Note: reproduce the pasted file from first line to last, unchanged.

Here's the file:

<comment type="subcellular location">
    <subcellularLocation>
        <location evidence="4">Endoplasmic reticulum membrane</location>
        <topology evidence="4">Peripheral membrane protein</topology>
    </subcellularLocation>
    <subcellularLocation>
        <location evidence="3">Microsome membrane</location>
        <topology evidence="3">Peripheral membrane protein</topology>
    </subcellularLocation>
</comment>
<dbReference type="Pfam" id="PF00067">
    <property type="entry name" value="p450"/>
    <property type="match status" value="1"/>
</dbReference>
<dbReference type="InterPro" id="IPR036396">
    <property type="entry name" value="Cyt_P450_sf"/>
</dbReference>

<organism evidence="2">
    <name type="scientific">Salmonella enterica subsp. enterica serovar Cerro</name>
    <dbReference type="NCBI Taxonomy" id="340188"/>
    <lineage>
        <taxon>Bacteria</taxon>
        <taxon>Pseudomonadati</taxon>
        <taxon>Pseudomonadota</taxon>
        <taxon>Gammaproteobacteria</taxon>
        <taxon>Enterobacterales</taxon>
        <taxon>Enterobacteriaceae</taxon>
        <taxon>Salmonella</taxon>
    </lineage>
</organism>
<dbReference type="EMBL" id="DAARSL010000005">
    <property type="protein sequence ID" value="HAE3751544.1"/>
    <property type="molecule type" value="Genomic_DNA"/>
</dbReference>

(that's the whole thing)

<comment type="subcellular location">
    <subcellularLocation>
        <location evidence="4">Endoplasmic reticulum membrane</location>
        <topology evidence="4">Peripheral membrane protein</topology>
    </subcellularLocation>
    <subcellularLocation>
        <location evidence="3">Microsome membrane</location>
        <topology evidence="3">Peripheral membrane protein</topology>
    </subcellularLocation>
</comment>
<dbReference type="Pfam" id="PF00067">
    <property type="entry name" value="p450"/>
    <property type="match status" value="1"/>
</dbReference>
<dbReference type="InterPro" id="IPR036396">
    <property type="entry name" value="Cyt_P450_sf"/>
</dbReference>

<organism evidence="2">
    <name type="scientific">Salmonella enterica subsp. enterica serovar Cerro</name>
    <dbReference type="NCBI Taxonomy" id="340188"/>
    <lineage>
        <taxon>Bacteria</taxon>
        <taxon>Pseudomonadati</taxon>
        <taxon>Pseudomonadota</taxon>
        <taxon>Gammaproteobacteria</taxon>
        <taxon>Enterobacterales</taxon>
        <taxon>Enterobacteriaceae</taxon>
        <taxon>Salmonella</taxon>
    </lineage>
</organism>
<dbReference type="EMBL" id="DAARSL010000005">
    <property type="protein sequence ID" value="HAE3751544.1"/>
    <property type="molecule type" value="Genomic_DNA"/>
</dbReference>